Why is the West--both in the United States and Canada--not like the East? Traditionally, two answers have been given to the question: Either the West is a pioneer culture--the old frontier moved westward from what we now call the East--or the West is a unique subculture originating in a human response to the demands of a dry, rugged physical environment.
In this groundbreaking volume, Terry Jordan and his co-authors look to the log folk buildings of the Mountain West, from New Mexico to Alaska, to explain why the West is "the West." Arguing that artifacts such as dwellings, barns, and fences can, if correctly interpreted, reveal much about the origins and character of the regional culture, they set forth not only the first comprehensive description and analysis of Western folk architecture but also a systematic explanation of the culture of the West.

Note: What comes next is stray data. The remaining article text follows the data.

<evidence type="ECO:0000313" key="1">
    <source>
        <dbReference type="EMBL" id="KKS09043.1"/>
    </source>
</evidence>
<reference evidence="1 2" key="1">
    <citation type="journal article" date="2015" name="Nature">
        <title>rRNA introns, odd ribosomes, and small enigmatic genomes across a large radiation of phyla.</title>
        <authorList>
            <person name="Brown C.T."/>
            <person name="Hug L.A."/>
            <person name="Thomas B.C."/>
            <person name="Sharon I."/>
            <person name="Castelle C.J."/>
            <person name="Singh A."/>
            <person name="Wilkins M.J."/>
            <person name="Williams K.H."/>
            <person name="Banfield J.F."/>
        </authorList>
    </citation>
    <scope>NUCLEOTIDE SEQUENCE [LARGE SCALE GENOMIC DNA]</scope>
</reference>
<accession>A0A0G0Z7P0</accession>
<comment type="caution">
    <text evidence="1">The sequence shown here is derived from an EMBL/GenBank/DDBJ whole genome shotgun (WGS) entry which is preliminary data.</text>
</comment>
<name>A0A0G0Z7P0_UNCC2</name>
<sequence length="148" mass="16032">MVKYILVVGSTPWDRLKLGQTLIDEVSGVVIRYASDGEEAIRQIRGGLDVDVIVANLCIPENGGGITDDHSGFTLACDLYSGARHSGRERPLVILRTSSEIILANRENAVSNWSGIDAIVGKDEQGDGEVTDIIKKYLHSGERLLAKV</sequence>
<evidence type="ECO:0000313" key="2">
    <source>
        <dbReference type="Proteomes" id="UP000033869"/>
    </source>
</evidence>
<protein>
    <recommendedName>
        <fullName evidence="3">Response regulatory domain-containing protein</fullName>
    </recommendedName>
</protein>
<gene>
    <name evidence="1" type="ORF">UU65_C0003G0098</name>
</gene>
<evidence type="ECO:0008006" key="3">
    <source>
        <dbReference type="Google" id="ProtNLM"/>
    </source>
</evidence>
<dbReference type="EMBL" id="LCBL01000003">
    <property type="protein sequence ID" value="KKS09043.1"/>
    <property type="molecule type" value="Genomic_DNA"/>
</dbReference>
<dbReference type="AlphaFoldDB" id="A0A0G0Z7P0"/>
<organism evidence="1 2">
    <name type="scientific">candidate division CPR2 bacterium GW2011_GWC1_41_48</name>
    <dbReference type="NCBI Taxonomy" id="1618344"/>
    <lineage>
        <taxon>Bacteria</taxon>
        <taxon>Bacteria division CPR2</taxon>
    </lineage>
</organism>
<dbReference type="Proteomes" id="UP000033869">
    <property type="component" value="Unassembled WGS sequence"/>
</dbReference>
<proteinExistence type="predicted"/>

"The West," the authors conclude, "is at once indigenous and imported, innovative and ultraconservative, Anglo-American and ethnic, unitary and plural." Westerners tinkered, invented, modified, and diversified. No single adaptive strategy brought to the West worked flawlessly in the new habitat. By extensive field investigation of still-extant folk houses, fences, barns, hay derricks, and cabins--all elements of material culture--they explain what the land tells us about the West.
About the Author
Terry G. Jordan is Walter Prescott Webb Professor of History and Ideas at the University of Texas, Austin. Jon T. Kilpinen is associate professor of geography at Valparaiso University. Charles F. Gritzner is Distinguished Professor of Geography at South Dakota State University.